One of the biggest ongoing concerns for California PCOs is possible future rodenticide regulation. Many anti pest control advocates do not realize that pest control is one of the three largest contributors to increased life spans in the 20th and 21st centuries: 1) Improvements in the medical field; 2) Indoor plumbing and civil engineering; 3) Control of vector disease carrying insects and animals, especially rodents.
In Medieval England, the Black Death or Bubonic Plague killed 1.5 million out of an estimated 4 million people between 1348 and 1350. After 1350, it was to strike England another six times by the end of the century. These numbers do not even include the rest of Europe. Mainly because of infected rodents traveling on trade ships and caravans from other geographical areas, the plague was introduced to Europe, and no one understood the source. Now the disease is virtually wiped out from the western world with only an occasional recorded case usually coming from an infected animal or rodent.
Worldwide, rats and mice spread more than 35 diseases, including:
These diseases can be spread to humans directly through handling of rodents, through contact with rodent feces, urine or saliva or through rodent bites. Diseases carried by rodents can also be spread to humans indirectly through ticks, mites or fleas that have fed on an infected rodent.
Last year in Nevada, an animal rights advocacy group – TrailSafe – pushed to place restrictions on trapping, including body-gripping devices such as snap traps and glue boards. Instead of reaching out to the industries affected, they went directly to the Nevada Department of Wildlife. NDOW proposed that TrailSafe should meet with industries involved.
TrailSafe instead found a Senator who would sponsor a bill in legislation – SB226. After members of our industry began to respond to the bill, the founder of TrailSafe reached out to the pest control industry in an attempt to be sure we were exempt from the restrictions of SB226. The senate committee put the bill back to NDOW to develop some regulation guidelines for trapping in Nevada.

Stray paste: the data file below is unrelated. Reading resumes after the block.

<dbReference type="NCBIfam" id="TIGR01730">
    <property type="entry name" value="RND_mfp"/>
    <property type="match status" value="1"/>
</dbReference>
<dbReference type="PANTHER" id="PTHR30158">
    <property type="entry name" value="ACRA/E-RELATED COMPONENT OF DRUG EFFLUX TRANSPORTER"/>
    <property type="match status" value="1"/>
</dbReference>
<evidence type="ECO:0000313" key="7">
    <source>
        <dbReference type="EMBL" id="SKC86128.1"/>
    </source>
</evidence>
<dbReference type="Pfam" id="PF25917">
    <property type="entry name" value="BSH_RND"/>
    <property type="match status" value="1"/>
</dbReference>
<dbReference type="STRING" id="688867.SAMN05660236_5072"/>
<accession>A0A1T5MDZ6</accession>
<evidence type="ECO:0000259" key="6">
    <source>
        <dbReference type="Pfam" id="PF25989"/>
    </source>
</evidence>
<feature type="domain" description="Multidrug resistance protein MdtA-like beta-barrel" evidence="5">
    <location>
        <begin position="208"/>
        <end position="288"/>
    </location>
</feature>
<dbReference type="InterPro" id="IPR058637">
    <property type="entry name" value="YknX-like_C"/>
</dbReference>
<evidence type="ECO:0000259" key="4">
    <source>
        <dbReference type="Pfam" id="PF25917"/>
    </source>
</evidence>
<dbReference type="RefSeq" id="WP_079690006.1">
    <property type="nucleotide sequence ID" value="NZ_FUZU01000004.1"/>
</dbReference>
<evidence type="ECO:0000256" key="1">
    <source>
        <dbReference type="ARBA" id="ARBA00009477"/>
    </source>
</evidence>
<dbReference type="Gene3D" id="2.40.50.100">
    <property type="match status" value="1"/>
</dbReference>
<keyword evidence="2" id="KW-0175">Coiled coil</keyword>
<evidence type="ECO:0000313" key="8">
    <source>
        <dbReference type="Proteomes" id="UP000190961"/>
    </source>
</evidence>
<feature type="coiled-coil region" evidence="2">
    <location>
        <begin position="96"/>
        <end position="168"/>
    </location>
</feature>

During subsequent meetings, TrailSafe stated they never intended to impact the trapping of mice and rats. Members of other animal activist groups voiced concerns about the cruelty of glue boards and traps to rodents, wanting to push further than TrailSafe with extreme bans on all trapping devices.
As an industry we do our best to educate the general public and local and State agencies about the impact of these types of regulations. One of my last blogs I mentioned some of the reasons nuisance animals are on the rise, could you imagine the impact of rats and mice would have on the homeowner if we could no longer control them.
I can't stress the importance of having your home inspected for rodent activity and structural deficiencies that would allow access. We can provide a complete inspection of your home and evaluate your specific needs.